ColdFusion Muse

ColdFusion Server Infection Using the Missing Template Handler

Mark Kruger December 5, 2013 1:29 PM Coldfusion Security Comments (4)

We were recently called to fix a hacked ColdFusion server. This was a file hack. Something was appending JS code to the end of variuos .cfm files on the server. The appended code redirected the user's browser to a different site (to sell them viagra or puppies or whatever). When analysing the server we found an interesting attack vector. I say interesting because it used a technique I had not seen before that leveraged a quirky feature of ColdFusion. The end result of the hack was a layered infection that was difficult to find and resulted in the infected files coming back regardless of our lockdown efforts. If that sounds like something you are experiencing or if you are interested in ColdFusion security, read on!

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Resistance is not Futile: Why Change is so Hard

Mark Kruger November 21, 2013 12:25 PM Business Of Development Comments (0)

CF Webtools does more than 3000 hours of consulting every month. As you might imagine there launches, releases and deployments happening constantly. One thing we run into constantly is resistance to change. When users are confronted with a new screen, new functionality, or (especially) a new system there is always resistance. It can range from a mild teeth gritting to kicking and screaming depending on the depth of change. Developers and managers are often nonplussed by this resistance. In virtually every case developers see the changes they have made or the systems they have created as enhancements or improvements over the "old way of doing things." They usually see resistance as futile and self-defeating - not to mention a little absurd. I think this is one of the reason's that developers often have a negative view of end users who are not technical. They simply don't understand the dynamics at play because they are not thinking through the human dimensions.

Great New Systems Still Face Resistance

Take a deep breath and listen to the muse - resistance to your improvements is not based on the quality, appeal, innovations or the time saving nature of your improvements. In other words, the fact that it's the greatest thing since your mother's apple cobbler is not going to make users like it or want it. See if this rings true for you. You are presenting a new system to stakeholders. Say you re-engineer the process for approving a manufacturer's wholesale orders. You create a slick application that interfaces with the companies ERP system. You add approval gates and requirements that must be met to move the process forward. The CEO is ecstatic. It used to take 2 weeks to get an orders done because so many folks had to sign off on the pricing and the deadlines. Now the request won't sit around in someone's inbox or on their desk. The system will move it forward and acquire the needed vetting and approvals. Decreasing the time it takes to get bulk orders approved improves cash flow and the bottom line.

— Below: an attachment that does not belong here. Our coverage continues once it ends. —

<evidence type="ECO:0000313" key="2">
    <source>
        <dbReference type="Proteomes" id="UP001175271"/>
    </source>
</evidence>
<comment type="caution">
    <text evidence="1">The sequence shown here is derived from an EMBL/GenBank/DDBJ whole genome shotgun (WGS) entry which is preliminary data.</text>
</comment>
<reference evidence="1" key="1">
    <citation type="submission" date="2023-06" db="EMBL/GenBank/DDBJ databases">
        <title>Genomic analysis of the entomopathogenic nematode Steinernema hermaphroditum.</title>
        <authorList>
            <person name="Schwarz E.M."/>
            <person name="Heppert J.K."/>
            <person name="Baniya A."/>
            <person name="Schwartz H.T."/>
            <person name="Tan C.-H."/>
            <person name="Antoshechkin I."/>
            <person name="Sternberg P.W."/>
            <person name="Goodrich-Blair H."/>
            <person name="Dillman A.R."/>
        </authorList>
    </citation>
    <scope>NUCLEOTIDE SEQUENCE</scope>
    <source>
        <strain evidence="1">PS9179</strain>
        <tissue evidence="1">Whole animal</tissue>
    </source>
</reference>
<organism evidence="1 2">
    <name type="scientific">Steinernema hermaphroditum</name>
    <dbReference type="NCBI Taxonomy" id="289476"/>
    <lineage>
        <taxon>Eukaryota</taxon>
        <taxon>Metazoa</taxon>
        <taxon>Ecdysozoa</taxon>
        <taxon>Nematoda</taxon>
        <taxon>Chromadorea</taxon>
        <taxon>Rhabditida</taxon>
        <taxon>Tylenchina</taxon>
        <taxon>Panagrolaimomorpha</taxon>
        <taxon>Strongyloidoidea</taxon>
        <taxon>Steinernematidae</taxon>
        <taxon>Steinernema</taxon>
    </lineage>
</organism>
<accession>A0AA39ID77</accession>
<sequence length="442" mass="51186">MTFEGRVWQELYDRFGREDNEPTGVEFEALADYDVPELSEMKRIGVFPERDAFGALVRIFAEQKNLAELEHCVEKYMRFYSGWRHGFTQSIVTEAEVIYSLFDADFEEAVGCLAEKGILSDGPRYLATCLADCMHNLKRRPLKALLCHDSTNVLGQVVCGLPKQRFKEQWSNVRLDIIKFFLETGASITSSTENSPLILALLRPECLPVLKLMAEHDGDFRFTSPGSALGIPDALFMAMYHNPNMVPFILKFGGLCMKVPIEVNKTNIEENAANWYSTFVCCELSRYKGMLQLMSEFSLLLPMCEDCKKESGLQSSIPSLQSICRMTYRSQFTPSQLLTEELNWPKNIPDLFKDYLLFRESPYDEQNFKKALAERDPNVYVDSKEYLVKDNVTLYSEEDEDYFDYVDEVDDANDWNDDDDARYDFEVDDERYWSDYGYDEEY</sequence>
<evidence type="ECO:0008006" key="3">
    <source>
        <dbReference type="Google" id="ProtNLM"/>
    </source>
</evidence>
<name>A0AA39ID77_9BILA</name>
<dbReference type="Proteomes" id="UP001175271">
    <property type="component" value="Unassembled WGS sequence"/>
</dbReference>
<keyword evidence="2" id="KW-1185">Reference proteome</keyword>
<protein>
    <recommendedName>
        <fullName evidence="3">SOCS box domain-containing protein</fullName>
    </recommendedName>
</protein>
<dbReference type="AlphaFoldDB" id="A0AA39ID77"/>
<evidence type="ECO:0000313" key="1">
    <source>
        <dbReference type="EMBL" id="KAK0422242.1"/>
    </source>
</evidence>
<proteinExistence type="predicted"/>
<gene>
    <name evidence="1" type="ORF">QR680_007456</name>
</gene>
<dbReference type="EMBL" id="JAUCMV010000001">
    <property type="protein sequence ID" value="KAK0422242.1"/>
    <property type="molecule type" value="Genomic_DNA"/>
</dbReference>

Sales folks are unhappy about it however. Why? Doesn't it mean faster commissions, more time for sales? Well maybe, but what you will hear from them is "We have always done it this way." Let's call that the WHADIT Way. Now before you get all huffy and accuse them of intransigence you should look a little deeper. There's a good reason that folks fall back on the WHADIT Way and its Cousin the WNDIT Way (i.e. "We've never done it that way before"). Consider for a moment how regular users of a system differ in perspective from you. When you got your new IPhone it was a splendid day right? You spent hours noodling with it and figuring out all the bells and whistles. That's because as a developer or IT pro you are a technology adapter. Far from being intimidated by new systems, hardware, phones and devices, you embrace them and revel in learning how to make the most of them. It's not a trial for you to learn. Indeed it's only a minor investment for you. Why? Because your day is filled with climbing up to the cutting edge of technology. You are oriented toward the new.

Now let's talk about the broad masses that include everyone else. Yesterday my wife (who is not technical) was frustrated trying to send a picture from her iPhone. She has a 5s and she was sending via email to her own email inbox. She was doing this to get the picture from her phone to her computer. She would take a picture and when she wanted it on her computer she would forward it to herself, then check her email on her computer to pull it up. Because of some network issue or whatever the email would not leave her outbox. I said to her, "Use the synch cable and copy it directly." The fact that she could do this was news to her. Given one solution to getting a picture out of her phone, it did not occur to her that there might be several.